Tuesday, January 31, 2006

The poor man's Photoshop

click photo to enlarge
"Elephant's bum or tulip", said the glazier who came to repair my broken window. Now I'm used to tradesmen and the professions using jargon. I know that it's sometimes done for reasons of technical precision. But often it's part of a deliberate attempt to exclude the public and promote an aura of expertise. Practitioners in the law and medicine are past masters at these obfuscatory arts, and plumbers aren't far behind! However, the twinkle in my glazier's eye suggested that he was about to share his secret with me, rather than simply put me in the dark. I was curious to know more!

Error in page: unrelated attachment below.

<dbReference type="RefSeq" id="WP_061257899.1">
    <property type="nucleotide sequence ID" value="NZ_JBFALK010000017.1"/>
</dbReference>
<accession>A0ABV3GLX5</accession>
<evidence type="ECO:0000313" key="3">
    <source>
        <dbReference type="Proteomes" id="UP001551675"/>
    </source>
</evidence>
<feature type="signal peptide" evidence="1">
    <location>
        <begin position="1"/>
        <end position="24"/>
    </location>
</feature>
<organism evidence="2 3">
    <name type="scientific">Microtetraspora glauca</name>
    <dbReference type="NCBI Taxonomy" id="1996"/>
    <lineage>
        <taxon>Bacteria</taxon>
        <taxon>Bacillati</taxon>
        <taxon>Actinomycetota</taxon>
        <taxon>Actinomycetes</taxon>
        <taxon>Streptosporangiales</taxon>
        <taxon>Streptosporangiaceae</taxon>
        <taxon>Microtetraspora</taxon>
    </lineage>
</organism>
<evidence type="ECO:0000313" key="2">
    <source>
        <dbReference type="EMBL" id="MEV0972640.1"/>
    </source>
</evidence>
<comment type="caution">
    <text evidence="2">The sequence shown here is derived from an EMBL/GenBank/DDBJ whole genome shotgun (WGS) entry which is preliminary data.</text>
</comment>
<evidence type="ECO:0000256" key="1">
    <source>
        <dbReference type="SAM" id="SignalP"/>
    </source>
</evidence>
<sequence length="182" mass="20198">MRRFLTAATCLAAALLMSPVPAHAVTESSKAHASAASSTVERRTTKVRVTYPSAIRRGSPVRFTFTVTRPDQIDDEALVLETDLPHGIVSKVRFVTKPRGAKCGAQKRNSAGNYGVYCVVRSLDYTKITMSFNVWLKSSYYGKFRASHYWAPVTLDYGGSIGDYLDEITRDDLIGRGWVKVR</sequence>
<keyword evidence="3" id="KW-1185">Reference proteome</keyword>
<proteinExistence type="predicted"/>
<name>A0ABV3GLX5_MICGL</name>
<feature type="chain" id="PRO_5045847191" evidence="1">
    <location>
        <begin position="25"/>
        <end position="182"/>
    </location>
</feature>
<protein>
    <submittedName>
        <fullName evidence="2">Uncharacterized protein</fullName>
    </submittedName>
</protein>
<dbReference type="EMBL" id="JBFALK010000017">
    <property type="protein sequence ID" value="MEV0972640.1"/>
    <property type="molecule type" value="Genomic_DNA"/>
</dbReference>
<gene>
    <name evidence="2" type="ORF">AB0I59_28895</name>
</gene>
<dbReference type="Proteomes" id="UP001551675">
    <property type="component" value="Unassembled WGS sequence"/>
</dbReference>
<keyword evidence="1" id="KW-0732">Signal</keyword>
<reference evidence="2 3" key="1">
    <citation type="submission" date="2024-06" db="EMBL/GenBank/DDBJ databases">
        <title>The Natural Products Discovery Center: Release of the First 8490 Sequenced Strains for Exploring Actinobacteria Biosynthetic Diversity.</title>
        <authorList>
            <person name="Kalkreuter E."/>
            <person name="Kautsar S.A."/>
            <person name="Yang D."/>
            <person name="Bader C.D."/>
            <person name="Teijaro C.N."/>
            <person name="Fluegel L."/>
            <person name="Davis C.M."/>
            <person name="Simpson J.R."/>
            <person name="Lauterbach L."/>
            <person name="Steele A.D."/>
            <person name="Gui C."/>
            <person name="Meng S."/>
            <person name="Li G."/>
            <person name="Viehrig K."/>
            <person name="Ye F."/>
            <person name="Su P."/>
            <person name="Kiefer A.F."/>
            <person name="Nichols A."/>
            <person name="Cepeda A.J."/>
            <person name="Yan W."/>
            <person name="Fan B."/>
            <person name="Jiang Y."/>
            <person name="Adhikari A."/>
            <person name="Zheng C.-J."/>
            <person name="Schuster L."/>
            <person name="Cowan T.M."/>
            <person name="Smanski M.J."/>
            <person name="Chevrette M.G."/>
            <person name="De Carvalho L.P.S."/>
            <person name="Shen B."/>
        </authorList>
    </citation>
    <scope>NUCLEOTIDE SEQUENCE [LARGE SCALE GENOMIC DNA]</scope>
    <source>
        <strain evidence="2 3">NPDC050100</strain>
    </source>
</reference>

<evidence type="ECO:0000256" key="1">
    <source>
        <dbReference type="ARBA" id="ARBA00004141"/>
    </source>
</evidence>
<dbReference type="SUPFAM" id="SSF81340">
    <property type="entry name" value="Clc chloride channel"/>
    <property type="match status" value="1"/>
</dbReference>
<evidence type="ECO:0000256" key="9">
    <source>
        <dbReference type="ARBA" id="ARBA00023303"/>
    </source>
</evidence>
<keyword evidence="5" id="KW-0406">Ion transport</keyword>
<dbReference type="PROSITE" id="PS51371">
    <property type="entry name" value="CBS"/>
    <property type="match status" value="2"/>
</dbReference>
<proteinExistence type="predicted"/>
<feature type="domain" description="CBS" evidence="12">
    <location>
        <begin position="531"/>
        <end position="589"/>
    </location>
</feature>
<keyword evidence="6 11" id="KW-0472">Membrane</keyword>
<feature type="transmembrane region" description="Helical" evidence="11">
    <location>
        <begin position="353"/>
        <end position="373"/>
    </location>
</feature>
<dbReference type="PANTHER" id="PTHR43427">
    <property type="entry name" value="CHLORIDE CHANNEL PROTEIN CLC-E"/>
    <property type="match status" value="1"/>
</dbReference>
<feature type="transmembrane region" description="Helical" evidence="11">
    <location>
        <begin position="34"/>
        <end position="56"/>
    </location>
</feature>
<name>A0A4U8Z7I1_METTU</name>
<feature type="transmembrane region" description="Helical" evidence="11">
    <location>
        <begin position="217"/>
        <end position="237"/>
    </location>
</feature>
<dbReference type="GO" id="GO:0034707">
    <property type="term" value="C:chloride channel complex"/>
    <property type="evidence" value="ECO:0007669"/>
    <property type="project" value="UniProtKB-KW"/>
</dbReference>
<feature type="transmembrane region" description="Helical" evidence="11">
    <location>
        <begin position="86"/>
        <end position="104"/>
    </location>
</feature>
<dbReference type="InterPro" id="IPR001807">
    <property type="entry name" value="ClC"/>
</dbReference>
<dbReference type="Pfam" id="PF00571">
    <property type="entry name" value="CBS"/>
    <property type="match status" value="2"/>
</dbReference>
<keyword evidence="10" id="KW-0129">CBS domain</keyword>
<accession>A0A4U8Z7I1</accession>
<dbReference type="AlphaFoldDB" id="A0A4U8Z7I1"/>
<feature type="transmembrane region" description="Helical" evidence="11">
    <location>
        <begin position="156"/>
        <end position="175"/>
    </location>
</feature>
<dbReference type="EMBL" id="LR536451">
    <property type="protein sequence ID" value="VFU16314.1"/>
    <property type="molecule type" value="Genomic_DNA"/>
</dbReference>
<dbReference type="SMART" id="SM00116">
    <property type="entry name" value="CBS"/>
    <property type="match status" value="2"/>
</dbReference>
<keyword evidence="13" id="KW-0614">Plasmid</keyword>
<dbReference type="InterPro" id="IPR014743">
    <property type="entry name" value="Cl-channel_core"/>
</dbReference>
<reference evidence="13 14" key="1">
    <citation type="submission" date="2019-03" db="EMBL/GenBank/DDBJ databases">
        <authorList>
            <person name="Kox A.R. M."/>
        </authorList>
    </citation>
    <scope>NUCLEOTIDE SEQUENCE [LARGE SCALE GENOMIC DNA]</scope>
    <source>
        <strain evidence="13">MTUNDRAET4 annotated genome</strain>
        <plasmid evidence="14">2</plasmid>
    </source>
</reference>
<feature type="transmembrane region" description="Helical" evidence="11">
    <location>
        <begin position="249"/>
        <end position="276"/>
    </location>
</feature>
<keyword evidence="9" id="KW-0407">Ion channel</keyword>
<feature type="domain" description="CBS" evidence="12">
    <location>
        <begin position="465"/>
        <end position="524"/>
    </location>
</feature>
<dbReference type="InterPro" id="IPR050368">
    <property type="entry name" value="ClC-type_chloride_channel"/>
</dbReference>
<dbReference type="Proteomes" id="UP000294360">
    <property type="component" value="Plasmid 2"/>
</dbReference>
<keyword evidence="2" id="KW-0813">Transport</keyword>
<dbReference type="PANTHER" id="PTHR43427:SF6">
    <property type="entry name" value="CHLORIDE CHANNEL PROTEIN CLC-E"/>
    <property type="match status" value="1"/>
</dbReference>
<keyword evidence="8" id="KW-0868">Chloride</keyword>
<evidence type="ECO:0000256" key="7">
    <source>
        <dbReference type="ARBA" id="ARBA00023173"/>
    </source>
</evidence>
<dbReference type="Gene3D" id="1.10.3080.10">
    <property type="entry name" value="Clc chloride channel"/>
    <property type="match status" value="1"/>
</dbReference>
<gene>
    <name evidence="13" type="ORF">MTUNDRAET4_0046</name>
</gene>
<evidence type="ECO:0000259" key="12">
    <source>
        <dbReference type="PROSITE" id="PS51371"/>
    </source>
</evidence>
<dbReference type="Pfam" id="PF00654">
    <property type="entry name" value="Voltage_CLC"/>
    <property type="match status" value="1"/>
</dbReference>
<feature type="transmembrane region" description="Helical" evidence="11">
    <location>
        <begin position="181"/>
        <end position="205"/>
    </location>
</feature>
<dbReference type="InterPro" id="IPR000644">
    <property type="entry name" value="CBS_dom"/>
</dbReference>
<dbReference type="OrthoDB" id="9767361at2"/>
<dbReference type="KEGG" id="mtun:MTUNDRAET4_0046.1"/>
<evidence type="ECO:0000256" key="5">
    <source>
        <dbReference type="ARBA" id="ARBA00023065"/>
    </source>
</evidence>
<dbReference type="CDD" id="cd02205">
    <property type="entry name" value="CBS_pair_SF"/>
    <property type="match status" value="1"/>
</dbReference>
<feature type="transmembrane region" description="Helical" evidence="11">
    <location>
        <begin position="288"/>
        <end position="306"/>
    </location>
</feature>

The glass he was replacing was obscure glass - designed to let in light without revealing what is inside the room. The variety was known as "Large Flemish", and his question was intended to elicit whether I wanted the pattern one way up, or the other! Look at the central shape in the glass in the photograph - that's "elephant's bum" - from the resemblance to that creature's posterior. Now imagine the shape inverted - that's "tulip"! Simple, graphic, memorable. And splendidly silly!

All this was brought to mind when I took a photograph of a book I saw behind an open door glazed with "Large Flemish" glass. The image on the book was pleasingly distorted, and the colours mixed together in a manner that reminded me of Gaugin. I took several shots, and the one above is the best of the bunch. Photoshop? Who needs it? Here's the poor man's substitute!

photograph & text (c) T. Boughen